At 3:30 am, on Sunday morning, my partner woke me with a terrified whisper – “There’s a man in the house!”
My first thought was that we were being robbed, and (after checking that little Róisín was safely asleep) I pretended to ring the Gardai (my phone was charging downstairs), telling them in a very loud voice to come around. There wasn’t any sound downstairs, so I went to the stop of the stairs, switching on the light. There, looking up at me, was a big man, perhaps in his late 30s.
What struck me, with a surge of adrenaline, is how lives could be changed with such a moment. If I hit him and he fell and hit his head, I’d be in serious trouble. If he had a knife, I’d be in serious trouble. Either way, things wouldn’t turn out well. It was soon apparent, however, that he was drunk to the point of hardly being able to speak. That made his being in the house less sinister, but still I had no way of knowing whether or not he was a violent or a gentle drunk. I bundled him out the back door and locked it.
I rang the Gardai in Tralee (Dingle Gardai go off duty at 3:00 am), and they told me once he was outside there shouldn’t be a problem. I’m guessing they had more serious matters to deal with on a Saturday night. Meanwhile, outside, the man started taking off his clothes, and he kept trying to open the door (although not in a violent manner).
Worried that he’d die of exposure or fall and hit his head, I went outside. Again, he didn’t seem violent, but he was so drunk that it was hard to know what he would do. I told him this wasn’t his house, helped him into his clothes, and brought him to the front of the house. I asked him where he lived or where he was staying, for I would have walked him home, but he couldn’t tell me. I asked him if there was someone we could ring, but he shook his head. All he said was, “My wife will kill me.” Finally, he stumbled off down the street toward town.
We had trouble falling back to sleep, but in the scheme of things, we were quite aware that although shocking to have someone come into the house, no harm had been done. I had forgotten to lock the front door, and my partner made me promise I wouldn’t forget again.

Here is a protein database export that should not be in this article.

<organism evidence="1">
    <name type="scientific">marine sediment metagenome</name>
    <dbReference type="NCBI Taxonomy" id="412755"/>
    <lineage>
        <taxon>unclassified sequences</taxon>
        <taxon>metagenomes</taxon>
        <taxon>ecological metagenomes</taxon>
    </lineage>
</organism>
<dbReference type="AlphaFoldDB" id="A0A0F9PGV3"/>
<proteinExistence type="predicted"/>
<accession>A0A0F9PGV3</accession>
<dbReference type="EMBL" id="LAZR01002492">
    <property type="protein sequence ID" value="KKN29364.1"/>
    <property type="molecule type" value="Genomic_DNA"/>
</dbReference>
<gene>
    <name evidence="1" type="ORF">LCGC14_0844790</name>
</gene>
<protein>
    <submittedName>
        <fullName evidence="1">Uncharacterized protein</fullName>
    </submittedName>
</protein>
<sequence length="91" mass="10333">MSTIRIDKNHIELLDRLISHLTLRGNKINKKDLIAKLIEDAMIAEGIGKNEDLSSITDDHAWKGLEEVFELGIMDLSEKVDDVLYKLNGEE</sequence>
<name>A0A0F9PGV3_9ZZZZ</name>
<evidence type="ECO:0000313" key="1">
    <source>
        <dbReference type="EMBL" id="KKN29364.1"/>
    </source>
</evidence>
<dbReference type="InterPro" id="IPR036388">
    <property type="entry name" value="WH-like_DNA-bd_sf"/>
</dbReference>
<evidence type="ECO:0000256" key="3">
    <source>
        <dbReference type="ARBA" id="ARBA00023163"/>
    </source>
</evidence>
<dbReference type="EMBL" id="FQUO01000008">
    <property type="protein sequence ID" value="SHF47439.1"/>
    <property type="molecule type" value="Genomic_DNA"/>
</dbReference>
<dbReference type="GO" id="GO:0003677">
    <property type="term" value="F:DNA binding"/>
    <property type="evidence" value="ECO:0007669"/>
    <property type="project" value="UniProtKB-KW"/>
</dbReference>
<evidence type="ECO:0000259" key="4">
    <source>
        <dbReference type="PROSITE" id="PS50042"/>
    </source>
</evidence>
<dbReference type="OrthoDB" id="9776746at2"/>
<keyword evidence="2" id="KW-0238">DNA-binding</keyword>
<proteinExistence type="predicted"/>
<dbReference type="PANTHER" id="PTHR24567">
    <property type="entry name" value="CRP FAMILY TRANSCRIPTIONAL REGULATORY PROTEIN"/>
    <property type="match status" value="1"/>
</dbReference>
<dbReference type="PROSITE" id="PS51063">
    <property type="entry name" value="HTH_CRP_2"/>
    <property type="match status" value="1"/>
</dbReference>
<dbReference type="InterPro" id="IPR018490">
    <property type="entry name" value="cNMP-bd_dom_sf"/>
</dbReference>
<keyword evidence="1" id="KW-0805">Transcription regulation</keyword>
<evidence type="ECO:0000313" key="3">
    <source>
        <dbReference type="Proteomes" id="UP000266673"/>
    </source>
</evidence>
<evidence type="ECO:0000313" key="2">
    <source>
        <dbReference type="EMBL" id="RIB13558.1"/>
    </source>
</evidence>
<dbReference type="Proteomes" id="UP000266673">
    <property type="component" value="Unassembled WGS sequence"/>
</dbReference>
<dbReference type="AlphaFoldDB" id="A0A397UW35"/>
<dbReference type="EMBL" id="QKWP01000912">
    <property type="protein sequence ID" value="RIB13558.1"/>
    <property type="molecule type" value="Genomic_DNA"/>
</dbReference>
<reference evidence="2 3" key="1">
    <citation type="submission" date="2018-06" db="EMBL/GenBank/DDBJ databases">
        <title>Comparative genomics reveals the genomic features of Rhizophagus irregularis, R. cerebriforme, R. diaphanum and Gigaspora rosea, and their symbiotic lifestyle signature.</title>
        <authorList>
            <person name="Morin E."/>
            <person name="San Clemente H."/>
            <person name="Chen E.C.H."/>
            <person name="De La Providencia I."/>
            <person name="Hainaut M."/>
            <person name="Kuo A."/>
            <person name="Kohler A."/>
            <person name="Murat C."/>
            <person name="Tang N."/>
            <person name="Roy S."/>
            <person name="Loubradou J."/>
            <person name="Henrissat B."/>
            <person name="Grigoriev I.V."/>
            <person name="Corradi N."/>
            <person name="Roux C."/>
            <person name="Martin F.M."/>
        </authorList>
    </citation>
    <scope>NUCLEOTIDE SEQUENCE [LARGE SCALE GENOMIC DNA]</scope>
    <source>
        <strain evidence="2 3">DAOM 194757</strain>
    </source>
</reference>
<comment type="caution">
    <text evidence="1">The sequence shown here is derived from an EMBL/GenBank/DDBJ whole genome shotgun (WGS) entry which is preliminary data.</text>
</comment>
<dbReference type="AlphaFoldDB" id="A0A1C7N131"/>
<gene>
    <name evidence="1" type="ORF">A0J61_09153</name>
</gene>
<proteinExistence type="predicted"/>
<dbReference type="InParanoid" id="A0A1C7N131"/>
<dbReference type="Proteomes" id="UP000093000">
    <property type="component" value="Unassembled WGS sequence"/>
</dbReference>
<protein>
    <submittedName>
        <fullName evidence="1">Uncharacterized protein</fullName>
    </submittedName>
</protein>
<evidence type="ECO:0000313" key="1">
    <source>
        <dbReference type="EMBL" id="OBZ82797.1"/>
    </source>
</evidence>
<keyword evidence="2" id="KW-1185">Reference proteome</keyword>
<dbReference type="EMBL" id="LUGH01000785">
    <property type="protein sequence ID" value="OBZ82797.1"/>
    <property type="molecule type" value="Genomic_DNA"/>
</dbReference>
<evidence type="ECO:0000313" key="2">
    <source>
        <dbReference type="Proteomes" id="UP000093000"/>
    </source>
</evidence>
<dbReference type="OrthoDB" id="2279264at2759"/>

The episode made me think about Ireland and drink. Although per capita drinking has fallen in Ireland, we still top the table in terms of binge drinking. It’s the latter that landed the fellow into our house and has been the cause of so many problems with fights, with full accident and emergency wards and heartache for friends and family. We still don’t take binge drinking seriously as a nation, and a great number of people don’t think it’s a problem at all.
I think it’s a problem, and I’ve thought that for a while. I don’t have any answers, and I’m not going to make any campaign on the issue. I’m not prudish about drinking, and in fact had been to the pub myself the same evening for a couple of pints and some conversation. A couple of pints, however, is a very different thing from drinking yourself into a state where you don’t even know where you live.
Besides making me understand the preciousness of one’s family and how much we need the feeling of safety in our homes, the man in our house also helped to clarify thoughts about our own shops.
We’ve talked before about whether we should get a wine license or how cool it would be to serve alcohol over ice cream (vanilla with a shot of Bailey’s, etc). I think now that I’m very happy that we have a safe, alcohol-free, family environment. We’re not going to change anything about Ireland’s difficult relationship with drinking, but I feel good that we can offer a little alternative world, where the only binge will be an overindulgence of ice cream, chocolate or coffee.